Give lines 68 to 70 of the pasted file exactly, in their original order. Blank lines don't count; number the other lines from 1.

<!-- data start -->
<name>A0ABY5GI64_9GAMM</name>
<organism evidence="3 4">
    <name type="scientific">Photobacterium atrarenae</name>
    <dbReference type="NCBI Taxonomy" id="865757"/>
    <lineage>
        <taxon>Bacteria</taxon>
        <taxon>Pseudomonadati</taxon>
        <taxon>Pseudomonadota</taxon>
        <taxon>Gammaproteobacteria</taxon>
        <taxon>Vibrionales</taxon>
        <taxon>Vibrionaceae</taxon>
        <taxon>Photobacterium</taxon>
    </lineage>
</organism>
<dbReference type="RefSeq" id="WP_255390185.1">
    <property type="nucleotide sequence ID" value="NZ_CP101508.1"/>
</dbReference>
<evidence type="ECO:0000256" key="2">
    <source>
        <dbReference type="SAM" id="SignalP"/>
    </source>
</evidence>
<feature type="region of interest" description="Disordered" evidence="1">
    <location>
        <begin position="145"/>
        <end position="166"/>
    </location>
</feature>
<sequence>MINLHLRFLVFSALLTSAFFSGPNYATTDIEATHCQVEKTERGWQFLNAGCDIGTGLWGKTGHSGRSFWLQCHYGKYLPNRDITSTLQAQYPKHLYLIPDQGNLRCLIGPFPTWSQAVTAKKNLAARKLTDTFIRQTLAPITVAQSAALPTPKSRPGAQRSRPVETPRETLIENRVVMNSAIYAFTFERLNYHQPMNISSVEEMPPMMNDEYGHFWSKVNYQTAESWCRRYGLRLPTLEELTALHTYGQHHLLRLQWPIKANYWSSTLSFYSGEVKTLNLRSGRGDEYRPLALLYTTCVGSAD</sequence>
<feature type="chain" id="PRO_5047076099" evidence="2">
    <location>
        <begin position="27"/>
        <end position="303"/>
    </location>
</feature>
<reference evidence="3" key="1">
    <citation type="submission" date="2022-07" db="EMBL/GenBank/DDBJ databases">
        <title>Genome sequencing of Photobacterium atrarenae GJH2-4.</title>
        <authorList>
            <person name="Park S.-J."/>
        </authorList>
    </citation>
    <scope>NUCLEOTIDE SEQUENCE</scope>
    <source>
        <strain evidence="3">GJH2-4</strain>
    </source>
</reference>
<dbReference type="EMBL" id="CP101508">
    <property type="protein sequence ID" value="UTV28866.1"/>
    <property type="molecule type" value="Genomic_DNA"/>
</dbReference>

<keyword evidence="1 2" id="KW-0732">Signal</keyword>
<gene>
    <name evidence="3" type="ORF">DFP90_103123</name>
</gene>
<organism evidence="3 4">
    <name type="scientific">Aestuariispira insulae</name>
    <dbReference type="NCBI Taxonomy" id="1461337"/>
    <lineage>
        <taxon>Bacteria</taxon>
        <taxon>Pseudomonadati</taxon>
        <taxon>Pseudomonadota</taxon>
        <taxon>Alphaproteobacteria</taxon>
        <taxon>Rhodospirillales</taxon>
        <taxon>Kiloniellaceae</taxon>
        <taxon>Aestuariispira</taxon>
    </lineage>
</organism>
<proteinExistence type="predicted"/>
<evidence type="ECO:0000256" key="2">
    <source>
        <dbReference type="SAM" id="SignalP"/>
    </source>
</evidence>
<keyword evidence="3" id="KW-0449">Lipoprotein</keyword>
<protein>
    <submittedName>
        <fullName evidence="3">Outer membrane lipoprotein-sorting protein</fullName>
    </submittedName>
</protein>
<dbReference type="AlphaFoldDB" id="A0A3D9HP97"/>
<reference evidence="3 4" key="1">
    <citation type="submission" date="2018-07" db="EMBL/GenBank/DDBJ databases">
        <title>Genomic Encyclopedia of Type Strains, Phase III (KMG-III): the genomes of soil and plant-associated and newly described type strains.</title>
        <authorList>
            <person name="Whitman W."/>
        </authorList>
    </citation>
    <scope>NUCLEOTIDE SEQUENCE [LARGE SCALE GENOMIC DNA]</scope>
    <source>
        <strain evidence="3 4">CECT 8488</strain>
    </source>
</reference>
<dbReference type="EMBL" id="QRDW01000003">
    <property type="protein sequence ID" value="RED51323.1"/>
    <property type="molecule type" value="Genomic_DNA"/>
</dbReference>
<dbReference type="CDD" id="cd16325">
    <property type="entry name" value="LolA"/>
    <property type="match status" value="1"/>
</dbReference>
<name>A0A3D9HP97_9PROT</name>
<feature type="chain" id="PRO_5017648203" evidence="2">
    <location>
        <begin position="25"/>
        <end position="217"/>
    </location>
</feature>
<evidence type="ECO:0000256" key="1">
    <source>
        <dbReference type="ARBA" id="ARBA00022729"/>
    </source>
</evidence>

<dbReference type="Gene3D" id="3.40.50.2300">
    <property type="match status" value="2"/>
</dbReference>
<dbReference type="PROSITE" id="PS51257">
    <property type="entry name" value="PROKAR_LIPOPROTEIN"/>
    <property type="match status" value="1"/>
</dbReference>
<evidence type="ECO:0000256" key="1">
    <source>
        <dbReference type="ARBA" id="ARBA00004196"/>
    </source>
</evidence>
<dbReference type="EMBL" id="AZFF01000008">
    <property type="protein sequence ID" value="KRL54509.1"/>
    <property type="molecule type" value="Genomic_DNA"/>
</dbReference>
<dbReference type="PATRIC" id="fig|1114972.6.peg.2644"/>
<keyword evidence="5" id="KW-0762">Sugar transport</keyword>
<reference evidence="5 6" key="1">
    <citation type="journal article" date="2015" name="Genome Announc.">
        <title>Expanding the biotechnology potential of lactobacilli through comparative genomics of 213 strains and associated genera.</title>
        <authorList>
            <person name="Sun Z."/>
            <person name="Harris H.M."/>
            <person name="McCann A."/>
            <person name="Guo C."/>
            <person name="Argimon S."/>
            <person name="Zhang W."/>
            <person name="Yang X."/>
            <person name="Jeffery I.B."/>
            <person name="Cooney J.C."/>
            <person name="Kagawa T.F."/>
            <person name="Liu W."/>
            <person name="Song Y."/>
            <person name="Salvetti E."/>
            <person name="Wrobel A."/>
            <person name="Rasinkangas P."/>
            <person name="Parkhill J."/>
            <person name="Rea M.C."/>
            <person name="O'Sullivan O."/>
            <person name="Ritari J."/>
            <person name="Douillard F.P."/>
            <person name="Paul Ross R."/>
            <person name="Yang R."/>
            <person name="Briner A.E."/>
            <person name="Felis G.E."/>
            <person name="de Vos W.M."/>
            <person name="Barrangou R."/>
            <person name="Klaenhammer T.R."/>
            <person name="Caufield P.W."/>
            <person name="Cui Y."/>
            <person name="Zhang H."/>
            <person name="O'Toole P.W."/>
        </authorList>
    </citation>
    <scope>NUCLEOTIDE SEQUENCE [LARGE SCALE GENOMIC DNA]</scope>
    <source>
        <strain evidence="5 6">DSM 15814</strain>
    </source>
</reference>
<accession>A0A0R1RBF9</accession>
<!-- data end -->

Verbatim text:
</organism>
<proteinExistence type="predicted"/>
<evidence type="ECO:0000256" key="2">